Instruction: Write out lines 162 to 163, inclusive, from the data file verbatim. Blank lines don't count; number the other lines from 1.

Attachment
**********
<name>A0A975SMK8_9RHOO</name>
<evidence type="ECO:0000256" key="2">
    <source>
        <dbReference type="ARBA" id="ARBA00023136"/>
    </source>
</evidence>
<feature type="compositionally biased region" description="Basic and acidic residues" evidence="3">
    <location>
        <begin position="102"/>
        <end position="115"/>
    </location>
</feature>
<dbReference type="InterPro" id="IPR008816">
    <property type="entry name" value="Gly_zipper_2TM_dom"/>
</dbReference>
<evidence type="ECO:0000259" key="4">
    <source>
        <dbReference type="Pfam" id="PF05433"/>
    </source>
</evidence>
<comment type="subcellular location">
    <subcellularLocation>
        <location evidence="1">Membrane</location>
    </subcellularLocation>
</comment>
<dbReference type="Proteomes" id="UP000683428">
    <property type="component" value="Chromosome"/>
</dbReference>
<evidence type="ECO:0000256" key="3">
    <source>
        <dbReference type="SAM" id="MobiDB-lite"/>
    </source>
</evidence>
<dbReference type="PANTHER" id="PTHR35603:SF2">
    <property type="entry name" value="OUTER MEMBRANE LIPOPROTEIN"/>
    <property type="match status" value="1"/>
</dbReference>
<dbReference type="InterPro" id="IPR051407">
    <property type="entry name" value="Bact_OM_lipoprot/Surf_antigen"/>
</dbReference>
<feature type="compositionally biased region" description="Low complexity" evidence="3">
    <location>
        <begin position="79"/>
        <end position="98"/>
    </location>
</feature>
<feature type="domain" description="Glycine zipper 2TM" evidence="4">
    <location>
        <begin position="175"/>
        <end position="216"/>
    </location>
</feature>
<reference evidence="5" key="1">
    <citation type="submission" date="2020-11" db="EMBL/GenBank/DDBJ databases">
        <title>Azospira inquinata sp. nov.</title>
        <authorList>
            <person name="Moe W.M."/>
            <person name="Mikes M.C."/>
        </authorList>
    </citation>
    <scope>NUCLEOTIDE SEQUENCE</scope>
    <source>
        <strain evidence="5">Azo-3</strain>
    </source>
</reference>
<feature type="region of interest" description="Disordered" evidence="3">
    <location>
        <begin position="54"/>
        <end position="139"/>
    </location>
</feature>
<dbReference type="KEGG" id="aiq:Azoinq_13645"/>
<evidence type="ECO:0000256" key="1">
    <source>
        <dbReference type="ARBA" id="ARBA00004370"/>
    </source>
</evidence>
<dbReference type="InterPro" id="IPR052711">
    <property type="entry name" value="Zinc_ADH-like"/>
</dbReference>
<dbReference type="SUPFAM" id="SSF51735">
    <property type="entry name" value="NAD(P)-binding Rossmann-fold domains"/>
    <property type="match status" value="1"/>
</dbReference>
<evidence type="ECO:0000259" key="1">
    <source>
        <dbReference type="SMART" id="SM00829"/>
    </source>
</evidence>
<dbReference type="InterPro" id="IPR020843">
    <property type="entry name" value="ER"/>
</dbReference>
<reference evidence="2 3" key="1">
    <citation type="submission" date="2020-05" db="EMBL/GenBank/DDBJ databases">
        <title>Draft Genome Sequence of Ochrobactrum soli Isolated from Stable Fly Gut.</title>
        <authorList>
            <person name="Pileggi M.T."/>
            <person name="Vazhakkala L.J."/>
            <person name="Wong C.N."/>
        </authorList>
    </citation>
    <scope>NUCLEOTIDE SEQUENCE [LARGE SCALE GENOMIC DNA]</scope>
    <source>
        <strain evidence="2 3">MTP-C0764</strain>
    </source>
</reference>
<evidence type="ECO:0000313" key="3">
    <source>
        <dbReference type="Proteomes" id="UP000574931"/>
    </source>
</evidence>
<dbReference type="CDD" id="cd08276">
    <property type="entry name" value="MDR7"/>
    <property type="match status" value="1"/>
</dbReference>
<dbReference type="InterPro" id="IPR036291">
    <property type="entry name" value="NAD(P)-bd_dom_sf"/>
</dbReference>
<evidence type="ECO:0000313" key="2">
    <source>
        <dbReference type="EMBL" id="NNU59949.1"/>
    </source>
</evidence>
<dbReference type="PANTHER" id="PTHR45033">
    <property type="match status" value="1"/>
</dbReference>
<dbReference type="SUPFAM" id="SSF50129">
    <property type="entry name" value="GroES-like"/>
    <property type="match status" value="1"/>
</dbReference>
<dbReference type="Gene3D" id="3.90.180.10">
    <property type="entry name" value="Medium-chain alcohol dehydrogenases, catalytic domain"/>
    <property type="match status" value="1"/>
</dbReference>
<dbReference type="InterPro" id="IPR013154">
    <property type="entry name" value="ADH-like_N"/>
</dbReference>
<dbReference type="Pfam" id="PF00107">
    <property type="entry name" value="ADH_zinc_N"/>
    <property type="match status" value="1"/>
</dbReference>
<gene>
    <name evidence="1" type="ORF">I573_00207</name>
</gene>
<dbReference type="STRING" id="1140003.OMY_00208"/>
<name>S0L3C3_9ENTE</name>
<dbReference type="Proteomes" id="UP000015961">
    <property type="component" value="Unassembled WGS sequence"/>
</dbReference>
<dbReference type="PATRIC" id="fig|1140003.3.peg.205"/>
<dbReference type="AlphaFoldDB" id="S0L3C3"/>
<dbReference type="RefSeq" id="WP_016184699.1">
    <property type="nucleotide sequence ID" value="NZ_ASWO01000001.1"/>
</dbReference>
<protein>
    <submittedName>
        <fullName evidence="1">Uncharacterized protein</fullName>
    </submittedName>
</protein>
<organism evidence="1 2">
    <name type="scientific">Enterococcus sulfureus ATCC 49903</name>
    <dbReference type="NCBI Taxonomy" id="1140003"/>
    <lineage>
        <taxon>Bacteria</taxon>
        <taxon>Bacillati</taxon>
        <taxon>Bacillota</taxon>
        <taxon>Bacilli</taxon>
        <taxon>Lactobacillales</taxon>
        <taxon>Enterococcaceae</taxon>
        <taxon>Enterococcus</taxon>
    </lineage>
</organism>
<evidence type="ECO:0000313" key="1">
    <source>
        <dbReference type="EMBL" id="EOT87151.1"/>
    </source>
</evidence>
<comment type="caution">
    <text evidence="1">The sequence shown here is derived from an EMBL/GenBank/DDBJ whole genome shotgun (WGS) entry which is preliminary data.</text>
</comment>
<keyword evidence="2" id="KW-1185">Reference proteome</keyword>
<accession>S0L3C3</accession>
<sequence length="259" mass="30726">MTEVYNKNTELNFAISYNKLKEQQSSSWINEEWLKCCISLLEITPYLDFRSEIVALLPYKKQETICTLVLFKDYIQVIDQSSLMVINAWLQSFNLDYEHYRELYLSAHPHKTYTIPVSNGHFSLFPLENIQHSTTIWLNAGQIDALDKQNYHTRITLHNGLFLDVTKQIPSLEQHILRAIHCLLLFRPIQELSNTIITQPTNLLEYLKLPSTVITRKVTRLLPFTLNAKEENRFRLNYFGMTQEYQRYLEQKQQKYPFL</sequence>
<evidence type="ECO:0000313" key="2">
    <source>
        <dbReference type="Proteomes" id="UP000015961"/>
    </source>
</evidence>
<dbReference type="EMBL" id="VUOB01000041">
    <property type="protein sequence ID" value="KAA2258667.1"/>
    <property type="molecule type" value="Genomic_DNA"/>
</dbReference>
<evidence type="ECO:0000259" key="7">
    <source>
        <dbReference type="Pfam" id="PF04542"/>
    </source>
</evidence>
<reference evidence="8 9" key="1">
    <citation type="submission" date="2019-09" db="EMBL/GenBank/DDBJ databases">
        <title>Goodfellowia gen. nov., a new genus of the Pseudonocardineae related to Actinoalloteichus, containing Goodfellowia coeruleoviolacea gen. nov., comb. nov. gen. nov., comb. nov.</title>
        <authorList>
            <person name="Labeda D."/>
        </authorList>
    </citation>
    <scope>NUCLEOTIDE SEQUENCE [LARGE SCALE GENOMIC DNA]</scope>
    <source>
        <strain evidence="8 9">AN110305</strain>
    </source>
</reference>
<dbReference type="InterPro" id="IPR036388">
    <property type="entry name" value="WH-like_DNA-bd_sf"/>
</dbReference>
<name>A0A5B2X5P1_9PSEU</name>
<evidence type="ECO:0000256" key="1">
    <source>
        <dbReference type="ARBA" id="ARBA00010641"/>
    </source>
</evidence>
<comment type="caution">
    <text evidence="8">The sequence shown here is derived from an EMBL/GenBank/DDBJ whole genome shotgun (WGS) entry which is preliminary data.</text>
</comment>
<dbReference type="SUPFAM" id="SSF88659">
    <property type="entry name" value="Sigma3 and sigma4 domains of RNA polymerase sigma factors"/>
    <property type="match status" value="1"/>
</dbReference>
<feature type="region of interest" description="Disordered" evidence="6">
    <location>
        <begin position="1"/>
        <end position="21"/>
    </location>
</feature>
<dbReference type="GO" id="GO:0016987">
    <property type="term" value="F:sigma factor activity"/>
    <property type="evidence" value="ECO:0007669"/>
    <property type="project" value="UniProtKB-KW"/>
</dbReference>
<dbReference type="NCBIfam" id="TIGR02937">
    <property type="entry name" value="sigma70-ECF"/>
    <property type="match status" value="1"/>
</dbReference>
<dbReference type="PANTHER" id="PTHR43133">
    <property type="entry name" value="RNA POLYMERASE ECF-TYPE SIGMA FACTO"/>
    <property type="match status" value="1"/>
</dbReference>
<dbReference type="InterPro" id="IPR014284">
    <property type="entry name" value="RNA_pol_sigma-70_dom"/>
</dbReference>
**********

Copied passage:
    <dbReference type="NCBI Taxonomy" id="1140003"/>
    <lineage>